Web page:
When she saw that first star go out, it scared her in a way Daleks, gas mask zombies and armies of Cybermen had failed to. It was more than her life at stake this time, it was everything; her mum, Mickey, Tony. This meant that even the Doctor, universes away, was in danger. More terrifying still was that it came as a miracle.
The dimension cannon had taken months to build, and months again to get working. Even then, “working” was the loosest of terms. It had the capacity to propel her into any universe, but was useless in the face of the sealed walls between them. But now that reality was falling down around them, it would work; even the walls between universes were slowly disintegrating.
There were no flaws in the machine’s design, none that Rose and her team of technicians could see, anyway. In theory, with no barriers, she’d be home by now. When they’d started, she’d had the foresight to commission a machine that would lock her onto the TARDIS once she arrived, but now the key sat on her desk, mocking her. Just let this old box gather dust, he’d said; well, box or key, that’s exactly what she was doing.
Eventually the sky was almost empty of light and she was sleeping on her desk twice a week (if she was lucky), spending every moment poring over the plans, trying to discover where she’d gone wrong. She heard Pete on the phone to her mother, speaking as if he were consoling her, as if her daughter had gone mad.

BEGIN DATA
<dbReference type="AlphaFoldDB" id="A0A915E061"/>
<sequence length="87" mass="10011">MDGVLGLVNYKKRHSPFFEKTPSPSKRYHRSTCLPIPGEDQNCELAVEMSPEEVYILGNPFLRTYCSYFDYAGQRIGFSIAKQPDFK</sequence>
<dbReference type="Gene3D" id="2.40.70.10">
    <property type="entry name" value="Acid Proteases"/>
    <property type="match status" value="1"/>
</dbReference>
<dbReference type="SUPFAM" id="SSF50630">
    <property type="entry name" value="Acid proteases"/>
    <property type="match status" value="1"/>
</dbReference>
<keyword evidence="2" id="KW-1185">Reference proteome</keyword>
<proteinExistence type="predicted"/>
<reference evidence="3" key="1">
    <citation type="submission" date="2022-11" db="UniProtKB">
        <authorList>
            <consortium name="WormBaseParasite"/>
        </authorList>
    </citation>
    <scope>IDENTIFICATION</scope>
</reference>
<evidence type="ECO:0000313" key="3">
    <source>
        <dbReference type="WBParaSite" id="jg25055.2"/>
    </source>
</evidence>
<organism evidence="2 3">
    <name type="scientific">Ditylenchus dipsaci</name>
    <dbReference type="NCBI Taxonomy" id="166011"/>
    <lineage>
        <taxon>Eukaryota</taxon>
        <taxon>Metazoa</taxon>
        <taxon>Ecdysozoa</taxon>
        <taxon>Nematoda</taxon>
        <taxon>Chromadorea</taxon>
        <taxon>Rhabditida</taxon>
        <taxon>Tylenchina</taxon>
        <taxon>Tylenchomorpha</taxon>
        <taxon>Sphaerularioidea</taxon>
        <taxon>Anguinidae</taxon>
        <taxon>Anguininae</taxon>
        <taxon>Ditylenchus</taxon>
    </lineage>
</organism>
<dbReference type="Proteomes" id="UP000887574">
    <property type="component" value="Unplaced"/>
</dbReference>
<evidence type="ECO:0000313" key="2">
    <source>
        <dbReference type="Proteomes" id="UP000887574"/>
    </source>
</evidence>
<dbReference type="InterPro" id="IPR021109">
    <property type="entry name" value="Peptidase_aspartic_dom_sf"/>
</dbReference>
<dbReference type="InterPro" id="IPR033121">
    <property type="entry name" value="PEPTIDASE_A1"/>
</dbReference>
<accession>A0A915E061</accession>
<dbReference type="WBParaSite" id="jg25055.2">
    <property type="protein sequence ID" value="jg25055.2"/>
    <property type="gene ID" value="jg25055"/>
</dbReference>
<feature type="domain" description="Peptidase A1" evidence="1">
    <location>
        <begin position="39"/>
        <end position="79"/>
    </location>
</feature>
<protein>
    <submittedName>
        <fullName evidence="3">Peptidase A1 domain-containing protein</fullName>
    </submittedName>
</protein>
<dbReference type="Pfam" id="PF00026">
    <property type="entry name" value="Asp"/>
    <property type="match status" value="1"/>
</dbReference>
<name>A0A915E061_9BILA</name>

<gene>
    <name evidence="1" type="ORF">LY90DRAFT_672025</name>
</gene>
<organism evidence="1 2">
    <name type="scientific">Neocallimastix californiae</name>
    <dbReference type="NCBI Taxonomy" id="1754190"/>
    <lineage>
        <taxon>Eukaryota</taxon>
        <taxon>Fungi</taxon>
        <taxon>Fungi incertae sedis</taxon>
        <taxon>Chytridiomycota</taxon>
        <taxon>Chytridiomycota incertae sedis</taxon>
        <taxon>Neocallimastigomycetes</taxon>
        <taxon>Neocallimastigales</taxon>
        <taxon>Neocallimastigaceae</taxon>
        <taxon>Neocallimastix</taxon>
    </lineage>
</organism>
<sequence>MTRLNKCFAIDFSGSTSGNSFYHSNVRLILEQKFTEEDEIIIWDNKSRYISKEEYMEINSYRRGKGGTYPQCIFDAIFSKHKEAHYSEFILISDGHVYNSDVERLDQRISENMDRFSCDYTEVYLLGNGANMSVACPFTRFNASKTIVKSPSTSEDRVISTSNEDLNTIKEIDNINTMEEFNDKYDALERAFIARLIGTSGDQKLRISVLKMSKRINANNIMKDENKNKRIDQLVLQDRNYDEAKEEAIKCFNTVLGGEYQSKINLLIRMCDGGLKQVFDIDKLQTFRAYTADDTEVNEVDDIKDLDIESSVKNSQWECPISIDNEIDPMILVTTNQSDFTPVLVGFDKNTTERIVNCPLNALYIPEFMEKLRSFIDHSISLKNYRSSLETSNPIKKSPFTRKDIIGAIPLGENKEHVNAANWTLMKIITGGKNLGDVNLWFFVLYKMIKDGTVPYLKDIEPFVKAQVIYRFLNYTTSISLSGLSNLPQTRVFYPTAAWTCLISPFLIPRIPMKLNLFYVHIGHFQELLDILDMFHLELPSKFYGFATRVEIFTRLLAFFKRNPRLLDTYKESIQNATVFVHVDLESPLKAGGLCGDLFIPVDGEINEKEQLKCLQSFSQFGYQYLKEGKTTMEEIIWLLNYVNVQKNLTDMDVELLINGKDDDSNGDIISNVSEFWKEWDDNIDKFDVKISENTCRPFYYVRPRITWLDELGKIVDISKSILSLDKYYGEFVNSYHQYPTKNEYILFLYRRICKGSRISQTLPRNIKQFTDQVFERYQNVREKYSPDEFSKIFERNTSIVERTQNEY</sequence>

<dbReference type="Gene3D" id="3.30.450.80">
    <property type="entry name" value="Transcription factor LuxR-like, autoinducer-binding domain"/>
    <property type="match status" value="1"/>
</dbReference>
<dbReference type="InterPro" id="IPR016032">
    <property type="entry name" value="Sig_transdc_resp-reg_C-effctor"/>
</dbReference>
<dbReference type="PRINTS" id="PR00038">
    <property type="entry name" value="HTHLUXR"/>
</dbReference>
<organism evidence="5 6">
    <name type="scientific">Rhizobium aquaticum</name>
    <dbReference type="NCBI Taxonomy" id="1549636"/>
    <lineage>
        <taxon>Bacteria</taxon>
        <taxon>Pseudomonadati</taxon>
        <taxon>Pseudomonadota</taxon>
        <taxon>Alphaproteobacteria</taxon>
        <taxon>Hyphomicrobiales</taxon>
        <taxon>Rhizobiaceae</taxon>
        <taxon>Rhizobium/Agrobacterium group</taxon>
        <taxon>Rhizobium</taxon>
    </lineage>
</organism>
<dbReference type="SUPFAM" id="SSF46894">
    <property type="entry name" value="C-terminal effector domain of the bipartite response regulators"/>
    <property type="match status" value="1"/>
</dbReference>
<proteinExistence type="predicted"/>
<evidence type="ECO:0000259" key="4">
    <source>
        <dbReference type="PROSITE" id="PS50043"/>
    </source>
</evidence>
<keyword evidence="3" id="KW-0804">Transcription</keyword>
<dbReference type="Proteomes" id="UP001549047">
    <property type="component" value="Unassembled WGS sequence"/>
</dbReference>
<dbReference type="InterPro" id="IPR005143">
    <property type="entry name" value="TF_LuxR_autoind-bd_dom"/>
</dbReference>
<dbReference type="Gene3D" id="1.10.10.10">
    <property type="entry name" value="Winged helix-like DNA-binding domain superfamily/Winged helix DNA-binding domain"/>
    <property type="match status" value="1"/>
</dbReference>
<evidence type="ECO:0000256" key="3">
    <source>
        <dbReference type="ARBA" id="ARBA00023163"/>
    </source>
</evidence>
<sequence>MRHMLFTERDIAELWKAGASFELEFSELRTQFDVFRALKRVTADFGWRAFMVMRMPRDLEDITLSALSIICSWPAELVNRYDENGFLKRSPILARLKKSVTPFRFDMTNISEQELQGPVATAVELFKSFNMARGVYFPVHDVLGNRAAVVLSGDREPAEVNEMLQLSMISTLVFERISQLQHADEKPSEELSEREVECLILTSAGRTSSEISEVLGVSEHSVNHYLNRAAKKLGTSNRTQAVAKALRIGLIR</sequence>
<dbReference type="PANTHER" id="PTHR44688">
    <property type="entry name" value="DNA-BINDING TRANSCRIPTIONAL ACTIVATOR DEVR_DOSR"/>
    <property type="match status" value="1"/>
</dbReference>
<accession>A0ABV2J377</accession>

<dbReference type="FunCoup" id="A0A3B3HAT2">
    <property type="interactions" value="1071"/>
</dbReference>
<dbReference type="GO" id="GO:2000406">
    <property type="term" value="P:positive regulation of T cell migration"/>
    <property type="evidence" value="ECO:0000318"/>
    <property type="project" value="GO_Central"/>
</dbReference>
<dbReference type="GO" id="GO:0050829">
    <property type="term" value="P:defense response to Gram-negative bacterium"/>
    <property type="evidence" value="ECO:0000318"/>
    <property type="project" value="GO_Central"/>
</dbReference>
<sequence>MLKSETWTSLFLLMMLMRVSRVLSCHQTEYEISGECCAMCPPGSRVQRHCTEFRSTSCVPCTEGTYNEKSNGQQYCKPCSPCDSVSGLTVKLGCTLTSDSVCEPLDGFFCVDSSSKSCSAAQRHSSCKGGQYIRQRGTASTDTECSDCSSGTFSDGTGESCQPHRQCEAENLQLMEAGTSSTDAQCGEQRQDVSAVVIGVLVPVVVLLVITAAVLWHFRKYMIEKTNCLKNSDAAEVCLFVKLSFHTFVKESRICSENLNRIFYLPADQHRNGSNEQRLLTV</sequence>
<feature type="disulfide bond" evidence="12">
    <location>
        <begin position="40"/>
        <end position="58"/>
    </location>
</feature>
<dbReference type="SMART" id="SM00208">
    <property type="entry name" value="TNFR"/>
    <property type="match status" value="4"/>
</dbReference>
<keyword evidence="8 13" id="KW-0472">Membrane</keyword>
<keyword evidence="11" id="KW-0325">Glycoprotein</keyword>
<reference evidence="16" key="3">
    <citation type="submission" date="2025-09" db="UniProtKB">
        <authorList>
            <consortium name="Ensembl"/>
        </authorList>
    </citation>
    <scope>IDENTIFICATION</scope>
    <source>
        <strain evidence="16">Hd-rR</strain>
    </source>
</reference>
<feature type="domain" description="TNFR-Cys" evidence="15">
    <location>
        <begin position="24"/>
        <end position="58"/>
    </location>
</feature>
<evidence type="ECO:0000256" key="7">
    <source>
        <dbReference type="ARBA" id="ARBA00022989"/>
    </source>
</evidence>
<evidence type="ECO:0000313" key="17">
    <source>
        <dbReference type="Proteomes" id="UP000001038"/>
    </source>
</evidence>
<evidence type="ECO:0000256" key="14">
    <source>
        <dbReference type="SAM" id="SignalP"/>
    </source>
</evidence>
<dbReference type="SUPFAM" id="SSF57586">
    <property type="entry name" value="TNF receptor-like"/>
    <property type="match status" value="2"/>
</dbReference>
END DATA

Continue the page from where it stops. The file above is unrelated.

“So?” she’d said, in another life when faced with the collapsing of this universe, and the only one she’d ever call home. She was joking, of course, but she thought about it, every day. Defender of the Universe, he’d called her, but she wasn’t much use; not in this one, at least.
The whole thing would fracture. Two universes would collapse. Well, they were doing that anyway, weren’t they? If she couldn’t get through properly, she’d find a way. Against all odds, she would get back. Even if she had to burn everything in her path.